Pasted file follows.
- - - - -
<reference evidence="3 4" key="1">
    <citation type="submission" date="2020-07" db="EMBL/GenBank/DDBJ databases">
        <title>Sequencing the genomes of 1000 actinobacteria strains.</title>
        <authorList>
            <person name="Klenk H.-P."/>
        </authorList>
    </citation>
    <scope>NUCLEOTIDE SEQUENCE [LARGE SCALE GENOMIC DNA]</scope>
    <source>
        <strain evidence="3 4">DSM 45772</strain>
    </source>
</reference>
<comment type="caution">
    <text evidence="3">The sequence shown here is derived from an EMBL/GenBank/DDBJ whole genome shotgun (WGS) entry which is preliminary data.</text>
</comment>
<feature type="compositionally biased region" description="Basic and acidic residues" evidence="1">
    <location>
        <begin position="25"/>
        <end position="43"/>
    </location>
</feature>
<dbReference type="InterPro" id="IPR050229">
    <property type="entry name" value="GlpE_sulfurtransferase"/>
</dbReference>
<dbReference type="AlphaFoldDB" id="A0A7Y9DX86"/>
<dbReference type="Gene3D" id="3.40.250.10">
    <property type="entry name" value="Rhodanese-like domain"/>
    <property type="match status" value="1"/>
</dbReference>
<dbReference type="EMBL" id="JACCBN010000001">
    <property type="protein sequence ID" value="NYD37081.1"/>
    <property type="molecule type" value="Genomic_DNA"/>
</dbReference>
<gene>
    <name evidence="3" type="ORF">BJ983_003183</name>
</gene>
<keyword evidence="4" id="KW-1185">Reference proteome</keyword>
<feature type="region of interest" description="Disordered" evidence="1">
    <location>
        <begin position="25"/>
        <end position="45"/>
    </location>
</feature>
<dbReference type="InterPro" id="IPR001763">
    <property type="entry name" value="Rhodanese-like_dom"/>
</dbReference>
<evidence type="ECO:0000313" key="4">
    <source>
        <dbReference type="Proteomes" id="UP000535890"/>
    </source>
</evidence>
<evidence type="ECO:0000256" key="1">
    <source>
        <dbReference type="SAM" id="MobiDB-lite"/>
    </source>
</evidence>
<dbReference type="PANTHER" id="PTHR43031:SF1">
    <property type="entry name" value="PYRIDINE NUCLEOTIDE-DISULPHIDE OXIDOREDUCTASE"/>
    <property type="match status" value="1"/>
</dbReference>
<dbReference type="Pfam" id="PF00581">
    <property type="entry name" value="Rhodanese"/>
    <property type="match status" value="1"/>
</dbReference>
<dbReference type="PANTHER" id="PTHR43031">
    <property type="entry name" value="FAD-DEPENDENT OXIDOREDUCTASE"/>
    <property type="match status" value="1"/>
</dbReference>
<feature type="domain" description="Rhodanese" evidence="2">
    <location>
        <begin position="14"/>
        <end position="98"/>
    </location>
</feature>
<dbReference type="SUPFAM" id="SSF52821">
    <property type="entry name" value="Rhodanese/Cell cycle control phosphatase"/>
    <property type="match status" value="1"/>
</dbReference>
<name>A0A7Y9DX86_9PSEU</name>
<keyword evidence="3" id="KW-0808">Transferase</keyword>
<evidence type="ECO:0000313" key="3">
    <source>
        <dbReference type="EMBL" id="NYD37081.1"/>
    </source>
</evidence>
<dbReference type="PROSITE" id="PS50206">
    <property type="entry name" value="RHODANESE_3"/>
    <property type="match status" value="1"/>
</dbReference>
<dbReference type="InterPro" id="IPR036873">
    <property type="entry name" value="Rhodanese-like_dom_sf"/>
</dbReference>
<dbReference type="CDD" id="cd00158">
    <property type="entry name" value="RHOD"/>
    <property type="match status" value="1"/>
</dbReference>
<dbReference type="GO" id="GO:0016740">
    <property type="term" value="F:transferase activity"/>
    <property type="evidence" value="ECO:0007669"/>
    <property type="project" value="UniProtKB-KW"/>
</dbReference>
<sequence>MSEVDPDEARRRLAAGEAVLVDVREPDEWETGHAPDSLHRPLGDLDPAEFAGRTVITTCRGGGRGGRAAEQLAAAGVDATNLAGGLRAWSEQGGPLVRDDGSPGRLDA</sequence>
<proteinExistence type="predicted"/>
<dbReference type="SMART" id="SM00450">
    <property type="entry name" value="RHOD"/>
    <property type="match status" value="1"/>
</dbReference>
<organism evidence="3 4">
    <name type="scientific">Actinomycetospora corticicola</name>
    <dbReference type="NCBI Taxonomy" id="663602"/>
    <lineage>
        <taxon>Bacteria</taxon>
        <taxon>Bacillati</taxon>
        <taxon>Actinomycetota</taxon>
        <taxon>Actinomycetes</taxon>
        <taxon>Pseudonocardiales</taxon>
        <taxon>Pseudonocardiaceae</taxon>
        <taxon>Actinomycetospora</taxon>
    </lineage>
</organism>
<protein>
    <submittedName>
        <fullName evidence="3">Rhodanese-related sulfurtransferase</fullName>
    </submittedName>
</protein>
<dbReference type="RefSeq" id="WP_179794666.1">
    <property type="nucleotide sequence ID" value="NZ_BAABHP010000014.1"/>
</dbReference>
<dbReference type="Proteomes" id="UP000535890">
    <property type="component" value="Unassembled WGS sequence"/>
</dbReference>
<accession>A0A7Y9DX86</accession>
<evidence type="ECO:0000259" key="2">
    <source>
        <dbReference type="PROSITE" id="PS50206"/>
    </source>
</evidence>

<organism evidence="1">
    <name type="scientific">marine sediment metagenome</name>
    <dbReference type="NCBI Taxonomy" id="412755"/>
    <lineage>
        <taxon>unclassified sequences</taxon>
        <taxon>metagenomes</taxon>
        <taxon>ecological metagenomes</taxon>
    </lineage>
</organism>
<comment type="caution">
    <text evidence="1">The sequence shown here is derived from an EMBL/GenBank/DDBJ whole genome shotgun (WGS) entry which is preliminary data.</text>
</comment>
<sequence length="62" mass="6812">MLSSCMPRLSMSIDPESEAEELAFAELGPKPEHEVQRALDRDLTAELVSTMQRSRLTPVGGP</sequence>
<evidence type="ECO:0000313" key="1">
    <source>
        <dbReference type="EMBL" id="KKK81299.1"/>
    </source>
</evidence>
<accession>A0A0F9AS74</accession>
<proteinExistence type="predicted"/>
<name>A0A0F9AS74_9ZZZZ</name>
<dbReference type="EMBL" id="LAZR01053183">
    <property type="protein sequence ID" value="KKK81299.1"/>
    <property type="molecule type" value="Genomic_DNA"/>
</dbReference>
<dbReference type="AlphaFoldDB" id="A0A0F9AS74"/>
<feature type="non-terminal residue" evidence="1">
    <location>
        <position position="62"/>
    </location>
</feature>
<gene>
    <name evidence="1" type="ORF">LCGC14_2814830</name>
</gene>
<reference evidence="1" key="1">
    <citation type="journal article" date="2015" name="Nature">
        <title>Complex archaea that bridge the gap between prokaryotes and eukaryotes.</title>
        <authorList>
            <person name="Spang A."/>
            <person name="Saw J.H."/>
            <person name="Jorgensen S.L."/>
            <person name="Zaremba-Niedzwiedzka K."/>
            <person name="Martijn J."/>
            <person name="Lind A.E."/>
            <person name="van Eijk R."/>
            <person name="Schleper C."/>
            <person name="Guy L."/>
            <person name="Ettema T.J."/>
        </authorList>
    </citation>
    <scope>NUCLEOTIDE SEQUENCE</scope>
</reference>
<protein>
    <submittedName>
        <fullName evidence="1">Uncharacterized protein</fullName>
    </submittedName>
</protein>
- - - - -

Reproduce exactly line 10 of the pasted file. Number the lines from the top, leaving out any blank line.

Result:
        <strain evidence="3 4">DSM 45772</strain>